Does This Situation Describe Your Concern?
The Center for Work and Family Life is available to help in the following ways:
- practicing better self-care
- activating and expanding your support sytem
- applying and integrating the information found in these book & web resources into your daily living
- connecting you with providers or community resources that specialize in this topic
Please call CWFL to request personalized assistance on this topic
Reading List Notations:
Green font indicates books that have been read by Center for Work and Family Life staff.
The Center does not specifically recommend or endorse any particular literature, nor does the absence of books from this list represent a recommendation against such works.
The Center for Work and Family Life would like to thank and give credit to the Stanford University Faculty and Staff Help Center, which was instrumental in helping to assemble this reading list.
Web Resources Notations:
The links listed are being provided as additional resources for you. Most of these are not affiliated with the Center for Work and Family Life.
Neither the Center, nor the University, is responsible for these websites, their content or the referral information they provide. As such, we encourage you to be an educated consumer in using the links to take you to the resources available for that topic.
If you have any questions, comments or find information on this page that is incorrect or no longer current, please contact us at (213) 821-0800 or at firstname.lastname@example.org.
Download our pamphlet on this subject by clicking on the image below...
Black and Blue by Anna Quindlan
Domestic Violence Sourcebook, The Paperback – 2000 by Dawn Berry
Domestic Violence Survival Workbook (The) - Self Assessments, Exercises & Educational Handouts, 2009. John J. Liptak and Ester R. A. Leutenberg
Healing the Trauma of Domestic Violence: A Workbook for Women (New Haringer Self-Help Workbook), 2004. By Mari McCaig, MSW and Edward S. Kubany, PhD, ABPP.
Invincible: The 10 Lies You Learn Growing Up with Domestic Violence, and the Truths to Set you Free, 2014. Brian F. Martin, Author, Tony Robbins, Foreword
The Power to Break Free Workbook: For Victims & Survivors of Domestic Violence, 2012. By Anisha Durve
The Verbally Abusive Relationship, Expanded Third Edition: How to recognize it and how to respond, 2010. By Patricia Evans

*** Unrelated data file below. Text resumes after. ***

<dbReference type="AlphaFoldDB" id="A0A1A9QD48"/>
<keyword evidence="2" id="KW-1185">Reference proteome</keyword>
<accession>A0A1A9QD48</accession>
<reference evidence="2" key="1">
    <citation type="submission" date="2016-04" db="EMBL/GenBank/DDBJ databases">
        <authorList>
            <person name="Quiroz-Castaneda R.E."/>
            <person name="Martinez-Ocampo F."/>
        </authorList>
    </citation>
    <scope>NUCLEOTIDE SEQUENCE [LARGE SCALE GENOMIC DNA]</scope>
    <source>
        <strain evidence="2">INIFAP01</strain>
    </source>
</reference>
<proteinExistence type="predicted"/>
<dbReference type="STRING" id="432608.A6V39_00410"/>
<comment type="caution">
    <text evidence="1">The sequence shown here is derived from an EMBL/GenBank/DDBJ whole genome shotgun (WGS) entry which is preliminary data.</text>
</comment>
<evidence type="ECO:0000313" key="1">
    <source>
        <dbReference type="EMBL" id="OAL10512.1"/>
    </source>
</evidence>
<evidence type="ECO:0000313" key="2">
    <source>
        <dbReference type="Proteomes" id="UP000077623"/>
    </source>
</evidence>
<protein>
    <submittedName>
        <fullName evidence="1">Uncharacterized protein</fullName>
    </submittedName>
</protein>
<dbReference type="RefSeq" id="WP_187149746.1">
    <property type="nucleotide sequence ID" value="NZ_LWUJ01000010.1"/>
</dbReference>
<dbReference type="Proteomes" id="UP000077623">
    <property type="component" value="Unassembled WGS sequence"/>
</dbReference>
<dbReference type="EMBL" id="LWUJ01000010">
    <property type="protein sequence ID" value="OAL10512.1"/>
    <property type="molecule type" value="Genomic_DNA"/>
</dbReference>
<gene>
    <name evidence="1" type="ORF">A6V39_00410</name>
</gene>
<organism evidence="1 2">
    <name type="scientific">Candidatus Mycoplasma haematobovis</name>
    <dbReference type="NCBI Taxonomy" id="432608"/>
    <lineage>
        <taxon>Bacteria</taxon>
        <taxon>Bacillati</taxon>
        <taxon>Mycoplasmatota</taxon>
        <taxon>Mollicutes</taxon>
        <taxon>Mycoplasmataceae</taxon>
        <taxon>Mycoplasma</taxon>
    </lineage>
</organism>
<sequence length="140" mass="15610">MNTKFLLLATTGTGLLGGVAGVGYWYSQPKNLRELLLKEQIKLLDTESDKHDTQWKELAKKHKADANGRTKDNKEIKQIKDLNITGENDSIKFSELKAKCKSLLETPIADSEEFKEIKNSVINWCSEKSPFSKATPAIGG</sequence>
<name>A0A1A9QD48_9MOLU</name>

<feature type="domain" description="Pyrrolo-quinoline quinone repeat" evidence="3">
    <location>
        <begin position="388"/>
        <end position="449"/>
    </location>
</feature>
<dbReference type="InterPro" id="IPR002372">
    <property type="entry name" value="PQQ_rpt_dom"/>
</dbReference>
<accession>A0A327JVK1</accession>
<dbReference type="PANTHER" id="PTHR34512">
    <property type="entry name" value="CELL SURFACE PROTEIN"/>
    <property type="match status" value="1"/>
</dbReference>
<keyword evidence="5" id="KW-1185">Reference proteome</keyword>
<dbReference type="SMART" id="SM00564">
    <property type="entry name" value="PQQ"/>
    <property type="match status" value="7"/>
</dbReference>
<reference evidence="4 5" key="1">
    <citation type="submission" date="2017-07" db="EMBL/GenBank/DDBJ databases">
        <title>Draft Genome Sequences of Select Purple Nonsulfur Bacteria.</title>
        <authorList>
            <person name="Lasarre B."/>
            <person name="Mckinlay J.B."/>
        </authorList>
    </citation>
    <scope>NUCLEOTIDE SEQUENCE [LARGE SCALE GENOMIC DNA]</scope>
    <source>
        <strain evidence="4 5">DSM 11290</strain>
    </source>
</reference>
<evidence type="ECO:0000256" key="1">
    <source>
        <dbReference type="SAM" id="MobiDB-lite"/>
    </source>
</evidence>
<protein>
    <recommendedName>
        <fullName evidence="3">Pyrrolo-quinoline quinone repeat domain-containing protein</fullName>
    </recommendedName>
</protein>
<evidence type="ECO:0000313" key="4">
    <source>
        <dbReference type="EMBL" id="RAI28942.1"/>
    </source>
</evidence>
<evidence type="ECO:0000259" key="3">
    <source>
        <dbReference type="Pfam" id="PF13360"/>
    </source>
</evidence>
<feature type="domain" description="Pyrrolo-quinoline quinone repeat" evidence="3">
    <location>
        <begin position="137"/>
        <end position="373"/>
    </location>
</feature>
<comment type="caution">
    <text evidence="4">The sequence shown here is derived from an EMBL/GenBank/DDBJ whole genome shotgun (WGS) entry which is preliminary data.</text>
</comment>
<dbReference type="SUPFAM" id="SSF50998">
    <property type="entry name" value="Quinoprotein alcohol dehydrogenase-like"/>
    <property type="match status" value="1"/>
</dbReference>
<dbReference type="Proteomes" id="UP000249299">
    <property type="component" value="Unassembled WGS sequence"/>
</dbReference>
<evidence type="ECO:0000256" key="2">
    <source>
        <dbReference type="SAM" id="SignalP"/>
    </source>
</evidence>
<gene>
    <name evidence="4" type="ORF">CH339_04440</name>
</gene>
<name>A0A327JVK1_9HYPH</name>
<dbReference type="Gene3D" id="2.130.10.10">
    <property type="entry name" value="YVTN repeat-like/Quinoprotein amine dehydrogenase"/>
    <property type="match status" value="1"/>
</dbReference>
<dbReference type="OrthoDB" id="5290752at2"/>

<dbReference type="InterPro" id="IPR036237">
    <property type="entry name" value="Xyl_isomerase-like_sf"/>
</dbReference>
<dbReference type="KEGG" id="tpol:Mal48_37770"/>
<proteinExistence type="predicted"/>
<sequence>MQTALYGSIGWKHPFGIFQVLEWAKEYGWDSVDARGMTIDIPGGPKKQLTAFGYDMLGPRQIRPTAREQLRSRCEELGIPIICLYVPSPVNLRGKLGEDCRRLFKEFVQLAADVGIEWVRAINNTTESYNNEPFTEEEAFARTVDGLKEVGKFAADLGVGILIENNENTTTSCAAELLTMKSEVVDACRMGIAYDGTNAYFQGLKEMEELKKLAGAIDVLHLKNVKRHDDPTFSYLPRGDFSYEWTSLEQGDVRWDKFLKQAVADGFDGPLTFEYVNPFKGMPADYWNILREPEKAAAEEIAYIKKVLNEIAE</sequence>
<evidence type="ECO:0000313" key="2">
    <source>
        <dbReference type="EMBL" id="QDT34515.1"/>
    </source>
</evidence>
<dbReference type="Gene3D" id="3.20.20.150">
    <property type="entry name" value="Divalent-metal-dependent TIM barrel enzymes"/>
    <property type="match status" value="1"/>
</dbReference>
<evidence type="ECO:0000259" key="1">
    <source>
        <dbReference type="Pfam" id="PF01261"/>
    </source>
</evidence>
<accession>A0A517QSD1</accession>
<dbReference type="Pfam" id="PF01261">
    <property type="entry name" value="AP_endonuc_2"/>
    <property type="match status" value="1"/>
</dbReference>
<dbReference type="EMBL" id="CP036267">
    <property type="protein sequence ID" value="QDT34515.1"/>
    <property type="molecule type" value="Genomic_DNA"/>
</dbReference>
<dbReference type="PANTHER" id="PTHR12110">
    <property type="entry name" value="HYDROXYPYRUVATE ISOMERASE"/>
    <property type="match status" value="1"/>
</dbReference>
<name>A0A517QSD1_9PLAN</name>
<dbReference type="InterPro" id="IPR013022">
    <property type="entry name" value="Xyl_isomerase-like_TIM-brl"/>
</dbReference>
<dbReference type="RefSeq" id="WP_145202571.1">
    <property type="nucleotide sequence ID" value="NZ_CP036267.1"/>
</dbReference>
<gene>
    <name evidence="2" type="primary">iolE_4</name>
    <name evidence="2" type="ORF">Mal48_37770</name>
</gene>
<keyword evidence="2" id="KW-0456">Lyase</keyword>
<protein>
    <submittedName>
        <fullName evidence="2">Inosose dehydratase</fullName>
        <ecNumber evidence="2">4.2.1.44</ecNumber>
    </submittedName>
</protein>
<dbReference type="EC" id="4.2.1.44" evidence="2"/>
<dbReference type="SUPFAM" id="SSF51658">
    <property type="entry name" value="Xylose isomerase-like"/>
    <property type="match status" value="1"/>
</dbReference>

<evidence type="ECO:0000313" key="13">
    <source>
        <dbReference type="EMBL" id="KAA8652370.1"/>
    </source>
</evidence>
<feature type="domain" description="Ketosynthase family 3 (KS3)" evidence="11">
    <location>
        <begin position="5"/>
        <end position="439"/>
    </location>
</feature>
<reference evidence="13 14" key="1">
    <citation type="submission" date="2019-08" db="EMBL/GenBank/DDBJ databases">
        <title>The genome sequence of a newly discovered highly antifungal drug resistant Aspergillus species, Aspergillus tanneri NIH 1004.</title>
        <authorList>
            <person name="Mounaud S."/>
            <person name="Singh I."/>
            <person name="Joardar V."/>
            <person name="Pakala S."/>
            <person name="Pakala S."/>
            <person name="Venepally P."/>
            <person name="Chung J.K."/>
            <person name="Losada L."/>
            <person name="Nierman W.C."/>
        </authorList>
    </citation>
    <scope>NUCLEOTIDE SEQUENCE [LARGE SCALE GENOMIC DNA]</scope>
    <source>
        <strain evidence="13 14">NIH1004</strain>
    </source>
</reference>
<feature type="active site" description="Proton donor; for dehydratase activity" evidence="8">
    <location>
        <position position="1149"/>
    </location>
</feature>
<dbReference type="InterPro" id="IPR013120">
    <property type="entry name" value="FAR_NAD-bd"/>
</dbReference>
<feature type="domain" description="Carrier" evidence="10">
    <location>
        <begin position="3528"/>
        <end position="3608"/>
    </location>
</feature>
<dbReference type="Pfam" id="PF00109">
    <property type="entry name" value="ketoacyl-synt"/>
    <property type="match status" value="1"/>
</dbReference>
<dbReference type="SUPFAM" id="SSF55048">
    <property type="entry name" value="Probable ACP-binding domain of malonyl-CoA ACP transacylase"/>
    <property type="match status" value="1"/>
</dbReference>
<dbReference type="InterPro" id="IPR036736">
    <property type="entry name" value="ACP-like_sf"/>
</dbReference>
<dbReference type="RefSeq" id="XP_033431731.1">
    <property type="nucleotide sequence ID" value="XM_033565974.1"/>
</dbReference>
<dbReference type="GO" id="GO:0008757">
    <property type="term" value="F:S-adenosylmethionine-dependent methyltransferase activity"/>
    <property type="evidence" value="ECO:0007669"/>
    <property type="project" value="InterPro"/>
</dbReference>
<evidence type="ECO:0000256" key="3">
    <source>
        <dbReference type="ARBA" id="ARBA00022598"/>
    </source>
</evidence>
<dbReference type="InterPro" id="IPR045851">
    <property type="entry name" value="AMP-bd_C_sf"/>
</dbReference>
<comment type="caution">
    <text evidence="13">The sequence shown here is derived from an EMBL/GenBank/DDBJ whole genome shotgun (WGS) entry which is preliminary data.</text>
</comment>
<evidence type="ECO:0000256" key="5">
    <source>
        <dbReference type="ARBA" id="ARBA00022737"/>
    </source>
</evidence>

When Dad Hurts Mom: Helping Your Children Heal the Wounds of Witnessing Abuse, 2005 by Lundy Bancroft
Why Does He Do That? Inside the Minds of Angry and Controlling Men by Lundy Bancroft
The National Domestic Violence Hotline 1-800-799-7233 (SAFE) http://www.thehotline.org/
Personalized Safety Plan. Although you can't control an abuser's use of violence, you can plan how you will respond to future abusive or violent incidents, prepare for the possibility of an incident happening, and plan how get to safety. It is your decision if and when you tell others that you have being abused, or that you are still at risk. Friends, family, and coworkers can help with your safety plan if they are aware the situation and want to help.
California Courts Self-Help Center provides free and low-cost legal help in domestic violence cases, resources to help children and teens, and guides to help you apply for a restraining order or respond to a request for a restraining order.
Women'sLaw.org provides easy-to-understand legal information (it is not legal advice) and resources to women living with or escaping domestic violence.
California Partnership to End Domestic Violence acts as a "catalyst for innovative, long-range plans to end domestic violence." This site also provides a list of crisis centers, victim resources and safety information.
The National Coalition Againist Domestic Violence (NCADV) is a grassroots membership organization providing technical assistance, networking, and support to programs and state coalitions serving battered women and their children. It also provides information and referrals to the general public and the media
MenWeb provides resource information about and for battered men.
Stop Abuse For Everyone (SAFE) provides online support groups, online resources, brochures and publications for underserved domestic violence groups.
The Stop Violence Against Women website (STOPVAW), a project of The Advocates for Human Rights, is a forum for information, advocacy and change in the promotion of women's human rights around the world.